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Body Armor Contractor Execs Charged With Fraud

Tue, 03/01/2011 - 3:24am
Marcy Gordon, AP Business Writer

WASHINGTON (AP) — Federal regulators on Monday charged a U.S. defense contractor and three of its former board members with accounting fraud, saying the company overstated earnings to investors.

The Securities and Exchange Commission said DHB Industries Inc. settled the civil charges without receiving any penalty. The company, which makes bullet-proof vests for the U.S. military and law enforcement agencies, agreed not to repeat the alleged violations.

The SEC said the settlement terms took into account corrective measures taken by DHB Industries.

The Pompano Beach, Florida, company changed its name to Point Blank Solutions Inc. in 2007 and is operating while in bankruptcy proceedings. Its main plants are in Florida and Tennessee.

Charges against former directors Jerome Krantz, Cary Chasin and Gary Nadelman are pending. The SEC said the directors from outside the company, who made up the board's audit and compensation committees, allowed senior managers to overstate income and other data in financial reports from 2003 to 2005.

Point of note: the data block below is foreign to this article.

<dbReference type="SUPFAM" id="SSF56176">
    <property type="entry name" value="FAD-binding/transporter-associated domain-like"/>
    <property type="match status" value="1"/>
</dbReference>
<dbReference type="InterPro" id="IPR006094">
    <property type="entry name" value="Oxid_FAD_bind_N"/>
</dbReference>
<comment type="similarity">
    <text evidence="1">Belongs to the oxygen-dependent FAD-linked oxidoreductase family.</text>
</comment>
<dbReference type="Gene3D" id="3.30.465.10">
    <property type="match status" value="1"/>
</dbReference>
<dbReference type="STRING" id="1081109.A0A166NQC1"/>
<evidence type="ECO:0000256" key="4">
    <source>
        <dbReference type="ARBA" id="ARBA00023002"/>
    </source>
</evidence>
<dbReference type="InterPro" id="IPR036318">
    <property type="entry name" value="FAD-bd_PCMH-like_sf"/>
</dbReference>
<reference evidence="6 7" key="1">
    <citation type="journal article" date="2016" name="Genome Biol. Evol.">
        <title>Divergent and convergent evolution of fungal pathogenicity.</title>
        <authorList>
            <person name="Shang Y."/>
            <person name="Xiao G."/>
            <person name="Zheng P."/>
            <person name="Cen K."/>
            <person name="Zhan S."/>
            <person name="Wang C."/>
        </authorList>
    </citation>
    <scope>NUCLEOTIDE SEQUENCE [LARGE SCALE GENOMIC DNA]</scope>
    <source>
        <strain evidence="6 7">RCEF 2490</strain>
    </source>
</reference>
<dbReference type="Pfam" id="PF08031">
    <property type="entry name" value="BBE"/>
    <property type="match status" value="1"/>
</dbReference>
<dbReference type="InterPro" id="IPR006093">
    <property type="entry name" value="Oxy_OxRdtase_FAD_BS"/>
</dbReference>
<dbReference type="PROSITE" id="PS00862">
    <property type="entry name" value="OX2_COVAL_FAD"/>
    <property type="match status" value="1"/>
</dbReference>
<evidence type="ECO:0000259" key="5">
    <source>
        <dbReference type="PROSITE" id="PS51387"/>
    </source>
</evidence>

Attorneys for Chasin and Nadelman disputed the SEC's charges. A lawyer representing Krantz didn't immediately return a telephone call seeking comment.

Former DHB Industries CEO David Brooks and former Chief Operating Officer Sandra Hatfield were convicted of criminal charges including securities fraud and conspiracy in September. The company's former chief financial officer, Dawn Schegel, pleaded guilty to conspiracy to commit fraud and testified against Brooks and Hatfield.

The SEC also accused Krantz, Chasin and Nadelman of "willful blindness" that allowed Brooks to siphon $10 million from DHB Industries to another company he controlled, and take another $4.7 million or so to pay for luxury cars, jewelry, art, real estate and prostitutes.

The SEC is seeking unspecified restitution and civil fines from the three former board members and wants them barred from serving as officers or directors of any public company.

Chasin's attorney, Amy Millard, said her client "faithfully carried out his role as an outside director of DHB (and) he looks forward to a resolution of this matter."

Nadelman lawyer Robert Gottlieb said "Mr. Nadelman is a good and decent man who did not willfully or knowingly do anything to justify today's SEC's action."

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